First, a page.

|Summary: Economic growth is weak, the market and dollar are down, and the Reserve Bank is likely to continue cutting rates.|
|Key take-out: At some point in time, yield hunters will re-enter the market to buy the banks, Telstra and others paying good fully franked returns.|
|Key beneficiaries: General investors. Category: Economy.|
Our market hasn’t technically corrected – but we are nearly at the 10% mark. What you want to see as an investor is some stabilisation and consolidation at these levels.
Technical picture: Still in free-fall.
Fundamental picture: The overall market is trading at around its average PE ratio.
Many underestimated the amount of cash sitting on the sidelines wanting yield that caused the market to rally from 4,350 in November last year, and now it seems we are underestimating the amount of foreign capital wanting to exit the Australian equity market and sinking $A. The downturn also has a bit to do with the state of the Australian economy. The Reserve Bank has cut interest rates to record lows for a reason. Looks like the $A has broken its second support level.
Poor GDP figure
It was a poor GDP figure on Wednesday. The headline figure showed growth of 2.5% over the year, the weakest growth in nearly 2 years. If not for the 1% lift from rising exports and falling imports, our economy could have actually gone backwards. Western Australia went backwards significantly. In other words, it’s not a recession but many parts of the economy were recession like (and important parts at that). Something tells me if the RBA had its time back, it would have cut.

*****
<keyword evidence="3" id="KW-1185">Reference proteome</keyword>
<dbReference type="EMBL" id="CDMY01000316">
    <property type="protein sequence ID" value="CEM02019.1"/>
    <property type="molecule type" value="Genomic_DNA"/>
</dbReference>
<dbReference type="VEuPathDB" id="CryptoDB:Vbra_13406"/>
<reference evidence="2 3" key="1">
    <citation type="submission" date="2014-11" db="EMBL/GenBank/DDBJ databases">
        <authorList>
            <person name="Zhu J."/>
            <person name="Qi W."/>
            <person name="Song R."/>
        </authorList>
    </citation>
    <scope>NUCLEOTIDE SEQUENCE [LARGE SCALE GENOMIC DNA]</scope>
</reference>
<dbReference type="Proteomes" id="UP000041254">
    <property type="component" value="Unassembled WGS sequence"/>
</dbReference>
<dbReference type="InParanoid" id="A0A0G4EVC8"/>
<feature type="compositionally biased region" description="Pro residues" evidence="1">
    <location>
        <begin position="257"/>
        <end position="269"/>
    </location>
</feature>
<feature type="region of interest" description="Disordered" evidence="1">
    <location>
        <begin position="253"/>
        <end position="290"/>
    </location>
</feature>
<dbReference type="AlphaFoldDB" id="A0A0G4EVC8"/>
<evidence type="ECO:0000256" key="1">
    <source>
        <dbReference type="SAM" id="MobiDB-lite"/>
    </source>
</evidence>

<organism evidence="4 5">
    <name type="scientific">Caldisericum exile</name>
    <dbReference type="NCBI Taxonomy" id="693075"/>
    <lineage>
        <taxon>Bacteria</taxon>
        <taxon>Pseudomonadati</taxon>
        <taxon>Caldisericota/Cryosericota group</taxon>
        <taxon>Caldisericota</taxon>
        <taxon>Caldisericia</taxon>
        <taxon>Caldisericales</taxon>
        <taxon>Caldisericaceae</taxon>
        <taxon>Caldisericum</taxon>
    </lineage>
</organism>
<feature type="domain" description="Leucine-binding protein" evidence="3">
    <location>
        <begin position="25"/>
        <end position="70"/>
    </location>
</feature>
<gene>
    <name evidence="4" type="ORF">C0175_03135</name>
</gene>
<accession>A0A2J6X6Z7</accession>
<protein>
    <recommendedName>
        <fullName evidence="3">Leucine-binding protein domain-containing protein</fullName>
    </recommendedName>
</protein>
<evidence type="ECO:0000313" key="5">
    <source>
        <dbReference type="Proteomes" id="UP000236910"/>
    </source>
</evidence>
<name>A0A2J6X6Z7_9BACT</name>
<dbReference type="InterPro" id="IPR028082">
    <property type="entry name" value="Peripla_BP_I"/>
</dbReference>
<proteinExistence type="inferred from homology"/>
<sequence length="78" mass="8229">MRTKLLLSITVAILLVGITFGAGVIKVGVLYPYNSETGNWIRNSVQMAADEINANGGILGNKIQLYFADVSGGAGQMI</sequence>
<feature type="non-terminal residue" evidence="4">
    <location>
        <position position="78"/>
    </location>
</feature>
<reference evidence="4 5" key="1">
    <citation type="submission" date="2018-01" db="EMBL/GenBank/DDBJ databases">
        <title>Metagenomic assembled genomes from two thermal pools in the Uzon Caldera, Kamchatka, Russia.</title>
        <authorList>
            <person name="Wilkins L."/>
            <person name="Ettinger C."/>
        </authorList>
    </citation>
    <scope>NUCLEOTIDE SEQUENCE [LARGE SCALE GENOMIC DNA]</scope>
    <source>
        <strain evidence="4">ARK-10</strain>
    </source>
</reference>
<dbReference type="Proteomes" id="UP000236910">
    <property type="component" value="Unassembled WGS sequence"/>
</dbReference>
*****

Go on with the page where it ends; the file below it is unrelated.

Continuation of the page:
Who will win? Yield vs falling $A
The general consensus is that RBA will continue to cut rates. Now if my economics lecturer was worth his salt, the $A should continue falling (unless this has already been priced into it). The macroeconomic theory is that investors (domestic or international) will park their capital where they can get the highest interest rate. On absolute levels, the Australian cash rate is at record lows.
On a relative basis, however, it is much higher than in the US and Europe. It’s a demand and supply thing. Demand for the $A pushes the $A higher and away we go. Although, with the RBA cutting rates and the Australian economy looking dismal, the $A has tanked it, leaving international fund managers holding a depreciating asset (the shares) in a depreciating currency ($A). This has caused the market to correct.
Yet at some point, domestic investors (who aren’t exposed to a falling $A) will surely take advantage of the yield available (unless they feel that yield will disappear because of falling profits – a topic for another day). But I took a look at the yields on the banks and Telstra fully franked, and they beat the pants out of term deposit offerings. Yes, term deposits come with no anxiety, but after inflation (around 2.5%) and tax, many are looking at a negative real return. But at some point in time, yield hunters will re-enter the market and buy the banks, Telstra and other blue-chips for nearly 20% less than what they were trading at a month ago.
‘Sam Fimis is a private client adviser with Patersons Securities and author of Premiership Portfolio: 6 Step Guide to Succeeding in the stockmarket. For more information visit www.premiershipportfolio.com’.